Matthew's gospel teaches us that during Israel's advent the religious leaders didn't think so. Matthew's gospel also implies that they had a great amount of confidence in their own eschatological role too, not unlike many fundamentalist Christians today, who view themselves as the only "true" shepherds and rulers of God's people while, at the same time, imposing ungodly traditions of their own (allegedly from the Bible too) and persecuting those who challenge their long-established traditions. 

If it is true that the scribes and chief priests believed Bethlehem was certainly not the least among the clans of Judah because Israel's kingly "messiah" would arise from there, this means the people of Israel learned to anticipate this as well. In fact, all throughout Matthew's gospel Jesus is correcting and critiquing the teaching of Israel's shepherds --the scribes, Pharisees, and chief priests--  because the people of Israel were lost according to their directions. As it was during the days of Ahaz, the rulers of Israel in Jesus' day were thoroughly corrupt, embarrassingly weak, and ripe for God's visitation. No doubt the rulers of Israel believed and taught the message of expanding conquest, victory, and peace as promised by Micah, but Matthew presents their faith as being unable to let go of one caveat: they, and no one else, would be the ones with adequate faithfulness to identify Israel's Messiah. They certainly believed Yahweh would raise up a king from Bethlehem to deliver them from exile again, making it out to be a very significant clan among Judah. However, they considered themselves to be the faithful "under-shepherds" of Yahweh, and any king arising from Bethlehem would need to be on their side, following their standards of faithfulness to Yahweh, drawing near with sacrifices in their temple.

If what I suspect is accurate, this has many implications for Christians today, not the least of which is learning the important lesson of history that kings of nations and bible-leaders rise and fall, many times believing important truths about God along the way too, but none of them ever match up to the faithfulness of Jesus the Christ, the second Adam, who reversed the order of rising and falling by taking upon himself the likeness of sinful flesh in order to fall and then rise again. And unlike the first Adam, whose descendants perish under the old creation, Jesus took the fall upon himself so that a new creation could rise with him.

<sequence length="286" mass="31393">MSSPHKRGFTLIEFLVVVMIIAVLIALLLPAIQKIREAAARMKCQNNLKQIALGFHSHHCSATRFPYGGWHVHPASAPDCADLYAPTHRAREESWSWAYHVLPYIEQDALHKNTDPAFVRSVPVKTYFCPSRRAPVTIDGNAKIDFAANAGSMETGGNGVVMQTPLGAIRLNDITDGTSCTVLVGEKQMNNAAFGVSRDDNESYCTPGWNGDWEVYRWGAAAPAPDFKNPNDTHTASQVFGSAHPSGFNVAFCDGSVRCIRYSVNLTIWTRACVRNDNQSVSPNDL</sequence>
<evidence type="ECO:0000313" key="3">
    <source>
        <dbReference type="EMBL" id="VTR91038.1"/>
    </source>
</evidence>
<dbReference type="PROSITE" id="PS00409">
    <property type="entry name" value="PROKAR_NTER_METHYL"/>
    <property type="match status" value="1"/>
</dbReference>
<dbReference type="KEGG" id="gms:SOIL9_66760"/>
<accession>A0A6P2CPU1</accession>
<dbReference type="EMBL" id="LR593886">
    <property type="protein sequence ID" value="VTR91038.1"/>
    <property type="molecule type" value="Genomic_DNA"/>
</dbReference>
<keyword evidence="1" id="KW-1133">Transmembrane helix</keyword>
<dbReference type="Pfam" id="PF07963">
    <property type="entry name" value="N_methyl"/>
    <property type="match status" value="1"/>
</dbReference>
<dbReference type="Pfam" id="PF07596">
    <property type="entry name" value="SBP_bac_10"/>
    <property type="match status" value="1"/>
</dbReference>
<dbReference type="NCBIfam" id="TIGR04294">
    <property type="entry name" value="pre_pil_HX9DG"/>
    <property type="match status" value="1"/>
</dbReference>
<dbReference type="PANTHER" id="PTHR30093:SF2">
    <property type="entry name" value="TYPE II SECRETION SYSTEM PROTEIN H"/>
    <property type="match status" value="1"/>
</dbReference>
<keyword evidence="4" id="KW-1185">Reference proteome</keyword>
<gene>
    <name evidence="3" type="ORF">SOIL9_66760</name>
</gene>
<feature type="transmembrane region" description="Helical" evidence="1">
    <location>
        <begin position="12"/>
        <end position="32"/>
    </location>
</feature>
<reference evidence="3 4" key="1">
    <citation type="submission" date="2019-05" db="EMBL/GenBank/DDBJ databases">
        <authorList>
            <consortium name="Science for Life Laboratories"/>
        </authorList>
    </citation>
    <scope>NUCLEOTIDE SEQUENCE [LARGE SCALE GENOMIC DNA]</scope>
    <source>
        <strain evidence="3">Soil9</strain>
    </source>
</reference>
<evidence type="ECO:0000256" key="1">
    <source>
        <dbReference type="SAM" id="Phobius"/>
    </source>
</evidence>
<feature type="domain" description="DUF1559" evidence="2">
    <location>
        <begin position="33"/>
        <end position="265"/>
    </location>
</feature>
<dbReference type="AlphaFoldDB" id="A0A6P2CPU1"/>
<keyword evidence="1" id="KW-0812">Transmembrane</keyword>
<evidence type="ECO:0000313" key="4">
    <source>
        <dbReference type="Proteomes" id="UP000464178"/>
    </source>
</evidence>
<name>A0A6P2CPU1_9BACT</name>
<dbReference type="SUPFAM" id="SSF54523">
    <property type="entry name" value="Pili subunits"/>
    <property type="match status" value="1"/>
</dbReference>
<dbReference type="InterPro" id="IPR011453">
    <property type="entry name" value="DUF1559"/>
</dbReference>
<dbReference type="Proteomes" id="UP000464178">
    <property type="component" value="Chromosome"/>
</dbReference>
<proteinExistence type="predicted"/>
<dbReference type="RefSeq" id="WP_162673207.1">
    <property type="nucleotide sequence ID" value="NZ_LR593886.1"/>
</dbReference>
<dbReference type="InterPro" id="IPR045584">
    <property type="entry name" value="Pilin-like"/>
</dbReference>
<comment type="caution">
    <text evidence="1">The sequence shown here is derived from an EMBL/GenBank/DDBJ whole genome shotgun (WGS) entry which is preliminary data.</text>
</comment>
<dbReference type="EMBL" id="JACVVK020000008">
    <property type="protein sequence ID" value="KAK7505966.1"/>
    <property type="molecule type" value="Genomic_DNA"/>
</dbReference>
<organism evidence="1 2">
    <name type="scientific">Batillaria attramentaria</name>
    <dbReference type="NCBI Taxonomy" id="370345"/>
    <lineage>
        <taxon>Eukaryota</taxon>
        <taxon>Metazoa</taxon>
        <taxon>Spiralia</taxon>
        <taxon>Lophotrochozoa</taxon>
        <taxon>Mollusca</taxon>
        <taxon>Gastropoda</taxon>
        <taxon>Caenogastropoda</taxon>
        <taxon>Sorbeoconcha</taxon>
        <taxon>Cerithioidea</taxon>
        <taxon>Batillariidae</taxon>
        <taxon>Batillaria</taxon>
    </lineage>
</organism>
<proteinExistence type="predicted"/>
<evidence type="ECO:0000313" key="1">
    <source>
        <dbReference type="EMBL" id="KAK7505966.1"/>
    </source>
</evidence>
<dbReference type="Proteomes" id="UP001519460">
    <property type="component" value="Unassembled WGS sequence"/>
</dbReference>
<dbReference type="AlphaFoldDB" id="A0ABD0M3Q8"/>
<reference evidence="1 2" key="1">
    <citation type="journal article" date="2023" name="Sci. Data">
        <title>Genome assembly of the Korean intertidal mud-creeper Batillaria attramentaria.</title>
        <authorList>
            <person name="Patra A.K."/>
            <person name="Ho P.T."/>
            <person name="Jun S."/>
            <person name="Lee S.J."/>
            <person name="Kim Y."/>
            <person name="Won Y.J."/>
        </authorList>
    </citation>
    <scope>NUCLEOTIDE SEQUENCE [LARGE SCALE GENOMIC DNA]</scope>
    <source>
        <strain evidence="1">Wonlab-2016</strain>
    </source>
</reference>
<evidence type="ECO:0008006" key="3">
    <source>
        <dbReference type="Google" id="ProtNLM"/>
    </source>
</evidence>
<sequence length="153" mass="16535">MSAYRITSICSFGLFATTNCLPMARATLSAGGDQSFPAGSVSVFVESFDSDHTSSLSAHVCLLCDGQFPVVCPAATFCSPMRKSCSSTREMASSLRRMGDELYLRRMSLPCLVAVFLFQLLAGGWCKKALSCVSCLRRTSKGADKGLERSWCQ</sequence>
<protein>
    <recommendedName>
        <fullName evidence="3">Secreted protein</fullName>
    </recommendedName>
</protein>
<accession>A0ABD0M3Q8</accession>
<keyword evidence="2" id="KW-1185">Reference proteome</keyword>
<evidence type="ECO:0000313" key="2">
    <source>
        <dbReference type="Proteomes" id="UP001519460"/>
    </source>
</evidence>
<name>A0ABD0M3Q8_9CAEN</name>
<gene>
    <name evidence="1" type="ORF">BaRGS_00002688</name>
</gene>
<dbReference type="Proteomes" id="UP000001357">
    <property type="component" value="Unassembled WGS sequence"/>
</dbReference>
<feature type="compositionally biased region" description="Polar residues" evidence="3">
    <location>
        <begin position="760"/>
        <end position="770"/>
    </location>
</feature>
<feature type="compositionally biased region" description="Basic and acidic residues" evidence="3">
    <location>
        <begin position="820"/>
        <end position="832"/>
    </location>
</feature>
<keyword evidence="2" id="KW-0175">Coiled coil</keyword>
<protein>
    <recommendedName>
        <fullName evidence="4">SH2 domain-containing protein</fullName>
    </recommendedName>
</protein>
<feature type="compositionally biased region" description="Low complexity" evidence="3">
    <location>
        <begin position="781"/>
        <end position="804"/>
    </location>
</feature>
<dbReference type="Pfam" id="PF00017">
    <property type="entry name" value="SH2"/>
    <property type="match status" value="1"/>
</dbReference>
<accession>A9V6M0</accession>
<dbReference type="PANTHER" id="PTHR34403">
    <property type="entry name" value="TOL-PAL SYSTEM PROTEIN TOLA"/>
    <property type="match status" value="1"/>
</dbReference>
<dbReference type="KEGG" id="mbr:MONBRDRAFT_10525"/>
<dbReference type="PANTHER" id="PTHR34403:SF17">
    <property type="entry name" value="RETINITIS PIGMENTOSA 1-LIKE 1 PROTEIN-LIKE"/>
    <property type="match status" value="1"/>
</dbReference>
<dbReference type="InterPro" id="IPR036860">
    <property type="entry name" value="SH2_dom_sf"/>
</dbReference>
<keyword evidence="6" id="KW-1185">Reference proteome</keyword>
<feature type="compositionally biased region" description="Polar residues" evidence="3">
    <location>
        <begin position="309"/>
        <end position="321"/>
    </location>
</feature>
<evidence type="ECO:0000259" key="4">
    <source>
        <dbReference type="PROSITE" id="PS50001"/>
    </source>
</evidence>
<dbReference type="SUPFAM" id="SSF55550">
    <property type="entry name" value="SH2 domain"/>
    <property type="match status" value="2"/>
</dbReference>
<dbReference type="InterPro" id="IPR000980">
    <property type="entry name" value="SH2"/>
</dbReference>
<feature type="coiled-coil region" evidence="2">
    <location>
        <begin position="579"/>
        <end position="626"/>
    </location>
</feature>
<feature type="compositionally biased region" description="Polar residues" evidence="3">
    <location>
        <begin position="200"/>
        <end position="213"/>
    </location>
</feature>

Another important lesson we learn is that God is faithful to the promises of His expanding conquest, victory, and peace, even when ungodly rulers attempt their own conquest and promote their own idolatrous gospel of peace. Our Lord's message through the prophet Micah isn't that much different from the message of Matthew's gospel, nor is the opposition they received. Jesus is King of kings and Lord of lords. All authority in heaven and on earth has been given to him, whether people like His rule or not, and Christians should find hope and comfort in that reality. 

We also learn from this that God can and does raise up rulers who are faithful to Him --rulers like Hezekiah and Cyrus-- even though all of them will fail at some point, in some way. Once upon a time the chief priests and scribes of Israel were faithful, but eventually became full of their own traditional faithfulness. Then God raised up many faithful rulers to follow Jesus, baptizing them in the name of the Father, Son, and Holy Spirit, teaching them to observe all that He commanded them. The fact that God remains faithful even when previously appointed rulers no longer are, should not discourage us. When our rulers are leading Gods people astray, provoking the Lord's wrath, all of that is still according to Gods promise. Everything is still right on schedule even when we, His people, need to repent of our sins, turn away from our cherished idols and back toward Him. 

These perspectives are essential to understanding Advent. Advent is not for the high and mighty, self-righteous, self-appointed under-shepherds whose savior dons the same wide phylacteries as they do. Rather, the season of Advent is for the lowly who acknowledge their need for Jesus to be their deliverer. Advent is for the lowly who want Jesus enthroned over all, invading all the Nimrodic entrances and toppling all Babelic towers which attempt to reach the heavens without Him. Advent is not for pietistic and cowardly kings like Ahaz or for arrogant and confident ambassadors like Assyria's Rabshekah. Rather, the season of Advent is for the Hezekiah's and David's who understand that Yahweh's name will most certainly be great to the ends of the earth, so that He will be their peace. Advent is for the lowly, like the disciples of Jesus who reformed their lives, put away their idols, gave up everything prized among the proud, sold their landed inheritance, and held all things in common so they could distribute to the poor and persecuted brethren among them. Advent is for the lowly who carry a cross and follow Jesus wherever He leads, even if that means storming the very gates of Hell. Advent is for the lowly in God's sight. The lower a sinner recognizes himself to be the greater glory there is for the Christ who saves him.